When you go

The Hall of State is in Fair Park at 3939 Grand Avenue, Dallas. Enter the park at Gate 3 for easiest access. Touring the building adds another dimension to our state, especially for children studying Texas history in school. On the second Tuesday of the month, March through September, the Dallas Historical Society hosts a  brown bag lecture series (appropriate for teens and adults). The Hall of State is open Tuesday through Saturday from 9 a.m. to 5 p.m., and on Sunday from 1 to 5 p.m. Entrance to the Hall of State is free, though donations are welcome.

 

African American Museum Dallas

The African American Museum is a Fair Park treasure. Unlike many of the Fair Park buildings, the museum is not an art deco building, but a newer structure built in the 1980s. North Texas Ramblings African American MuseumLight, airy, and spacious, the building’s grand foyer sets the mood. Galleries branch off from the foyer on two levels. Said to be one of the finest in the nation, the ground floor houses an extensive folk art collection.

Special Exhibits

The museum features African American artists. During a recent visit, I enjoyed the gallery featuring Maryland-based, LaToya M Hobbs. Working in a mixed medium of printmaking, acrylic, and collage, Hobbs’ larger than life art is expressive and beautiful. “My work is an investigation of the point where the notions of race, identity, and beauty intersect concerning women of African descent,” writes the artist. The Hobbs’ exhibit will be at the African American Museum through April 30, 2015.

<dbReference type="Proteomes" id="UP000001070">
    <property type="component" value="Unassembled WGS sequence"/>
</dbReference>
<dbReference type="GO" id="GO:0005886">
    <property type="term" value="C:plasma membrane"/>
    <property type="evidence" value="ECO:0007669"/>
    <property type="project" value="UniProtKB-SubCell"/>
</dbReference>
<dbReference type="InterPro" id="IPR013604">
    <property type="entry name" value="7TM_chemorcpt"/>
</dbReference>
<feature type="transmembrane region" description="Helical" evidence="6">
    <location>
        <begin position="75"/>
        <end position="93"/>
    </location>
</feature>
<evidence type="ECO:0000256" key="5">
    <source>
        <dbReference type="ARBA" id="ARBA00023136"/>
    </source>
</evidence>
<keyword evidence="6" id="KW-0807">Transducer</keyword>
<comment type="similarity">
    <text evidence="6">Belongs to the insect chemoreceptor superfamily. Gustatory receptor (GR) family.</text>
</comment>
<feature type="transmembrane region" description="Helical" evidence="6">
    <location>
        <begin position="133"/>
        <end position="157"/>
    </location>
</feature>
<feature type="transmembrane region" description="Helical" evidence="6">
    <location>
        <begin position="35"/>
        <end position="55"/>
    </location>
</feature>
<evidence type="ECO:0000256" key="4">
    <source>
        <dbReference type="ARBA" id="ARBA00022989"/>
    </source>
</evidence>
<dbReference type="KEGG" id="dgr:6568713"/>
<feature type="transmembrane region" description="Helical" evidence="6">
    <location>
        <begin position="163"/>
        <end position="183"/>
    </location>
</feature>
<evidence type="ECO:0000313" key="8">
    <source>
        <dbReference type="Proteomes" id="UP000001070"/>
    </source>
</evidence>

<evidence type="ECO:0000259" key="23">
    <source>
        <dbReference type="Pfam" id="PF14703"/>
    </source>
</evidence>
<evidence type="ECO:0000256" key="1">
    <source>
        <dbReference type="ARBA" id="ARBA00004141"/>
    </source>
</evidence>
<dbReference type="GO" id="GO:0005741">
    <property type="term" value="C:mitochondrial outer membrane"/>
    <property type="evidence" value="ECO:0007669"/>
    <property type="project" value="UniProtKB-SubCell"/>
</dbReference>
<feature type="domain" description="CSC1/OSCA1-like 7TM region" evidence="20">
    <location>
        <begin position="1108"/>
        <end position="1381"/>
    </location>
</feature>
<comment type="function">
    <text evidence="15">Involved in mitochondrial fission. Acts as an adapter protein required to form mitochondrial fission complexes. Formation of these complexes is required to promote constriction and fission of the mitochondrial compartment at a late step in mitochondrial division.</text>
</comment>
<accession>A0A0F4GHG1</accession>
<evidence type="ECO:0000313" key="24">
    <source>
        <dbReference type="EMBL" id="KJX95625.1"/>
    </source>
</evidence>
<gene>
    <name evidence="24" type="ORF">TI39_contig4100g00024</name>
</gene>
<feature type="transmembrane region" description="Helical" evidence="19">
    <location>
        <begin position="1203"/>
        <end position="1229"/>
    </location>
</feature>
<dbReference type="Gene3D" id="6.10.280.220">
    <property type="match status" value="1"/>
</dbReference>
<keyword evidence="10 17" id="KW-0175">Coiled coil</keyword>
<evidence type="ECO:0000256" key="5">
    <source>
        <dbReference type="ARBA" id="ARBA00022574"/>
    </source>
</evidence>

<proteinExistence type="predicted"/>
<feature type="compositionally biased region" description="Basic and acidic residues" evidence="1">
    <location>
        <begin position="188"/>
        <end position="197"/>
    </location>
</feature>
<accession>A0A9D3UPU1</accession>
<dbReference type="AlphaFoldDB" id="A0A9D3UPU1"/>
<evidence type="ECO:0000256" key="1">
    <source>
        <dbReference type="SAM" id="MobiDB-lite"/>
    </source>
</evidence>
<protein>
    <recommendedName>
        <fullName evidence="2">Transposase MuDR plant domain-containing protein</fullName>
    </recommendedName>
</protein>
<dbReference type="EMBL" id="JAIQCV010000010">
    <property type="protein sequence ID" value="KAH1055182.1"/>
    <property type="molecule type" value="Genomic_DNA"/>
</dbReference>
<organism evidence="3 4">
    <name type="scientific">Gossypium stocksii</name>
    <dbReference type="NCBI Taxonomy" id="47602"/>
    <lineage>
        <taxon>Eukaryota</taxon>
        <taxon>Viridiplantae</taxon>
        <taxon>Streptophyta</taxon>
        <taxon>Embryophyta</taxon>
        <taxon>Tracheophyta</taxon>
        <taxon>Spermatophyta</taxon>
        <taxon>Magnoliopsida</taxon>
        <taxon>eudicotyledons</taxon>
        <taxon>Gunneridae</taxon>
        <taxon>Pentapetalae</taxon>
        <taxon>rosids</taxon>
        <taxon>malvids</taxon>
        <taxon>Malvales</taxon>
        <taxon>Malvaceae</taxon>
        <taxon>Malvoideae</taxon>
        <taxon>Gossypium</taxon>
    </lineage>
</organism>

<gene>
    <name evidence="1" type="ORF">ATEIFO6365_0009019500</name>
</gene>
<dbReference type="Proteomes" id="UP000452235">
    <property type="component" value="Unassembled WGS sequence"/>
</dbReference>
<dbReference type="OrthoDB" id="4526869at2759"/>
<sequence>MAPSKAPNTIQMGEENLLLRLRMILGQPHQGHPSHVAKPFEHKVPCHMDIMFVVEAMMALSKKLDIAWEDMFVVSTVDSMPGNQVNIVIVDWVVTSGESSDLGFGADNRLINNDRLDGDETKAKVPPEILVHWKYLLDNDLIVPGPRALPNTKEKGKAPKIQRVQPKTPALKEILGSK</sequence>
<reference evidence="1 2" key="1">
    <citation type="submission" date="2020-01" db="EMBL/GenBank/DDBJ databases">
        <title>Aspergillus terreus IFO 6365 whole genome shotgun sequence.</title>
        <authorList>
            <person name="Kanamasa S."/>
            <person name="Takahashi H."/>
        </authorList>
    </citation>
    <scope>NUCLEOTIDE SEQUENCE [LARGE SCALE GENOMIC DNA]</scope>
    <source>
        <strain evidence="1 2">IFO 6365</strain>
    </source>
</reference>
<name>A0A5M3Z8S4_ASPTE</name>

Freedman’s Cemetery

The real gem of the museum is its Facing the Rising Sun exhibit. I was at first skeptical about an exhibit centered on the archeological excavation of a cemetery. From about the 1850s through early twentieth century, much of the Dallas African American community lived north. Just outside Dallas city limits, the area became known as Freedman Town (about where Uptown Dallas is today). Freedman Cemetery was the burial site for the town. The cemetery fell out of use only to be rediscovered in the 1990s during an Interstate 75 expansion project.

Facing the Rising Sun is so much more than just a display of cemetery artifacts. Throughout the exhibit, you’ll find kiosks with monitors. At each kiosk, you can pick topics, like schools, to learn about life for African Americans living in the Dallas area. Learn about Tom Thumb weddings, African American social clubs, and Sunday afternoon teas. It’s a cornucopia of culture from about 1890 through the 1950.

Sculpture Garden

A small, sculpture garden surrounds the museum. The Bottle Tree, made of metal and glass, anchors the outdoor sculptures. The Bottle Tree is the work of students from the Patsy Eldridge of Booker T. Washington High School for the Performing and Visual Arts.

When you go

The African American Museum is located in Fair Park at 3536 Grand Avenue, Dallas. The museum is free, though there is a charge for groups of 20 people or more. The museum is open Tuesday to Friday from 11 a.m. to 5 p.m.; Saturday from 10 a.m. to 5 p.m.; and Sunday from 1 to 5 p.m. For more information, contact the museum at (214) 565-9026 or visit their website at aamdallas.org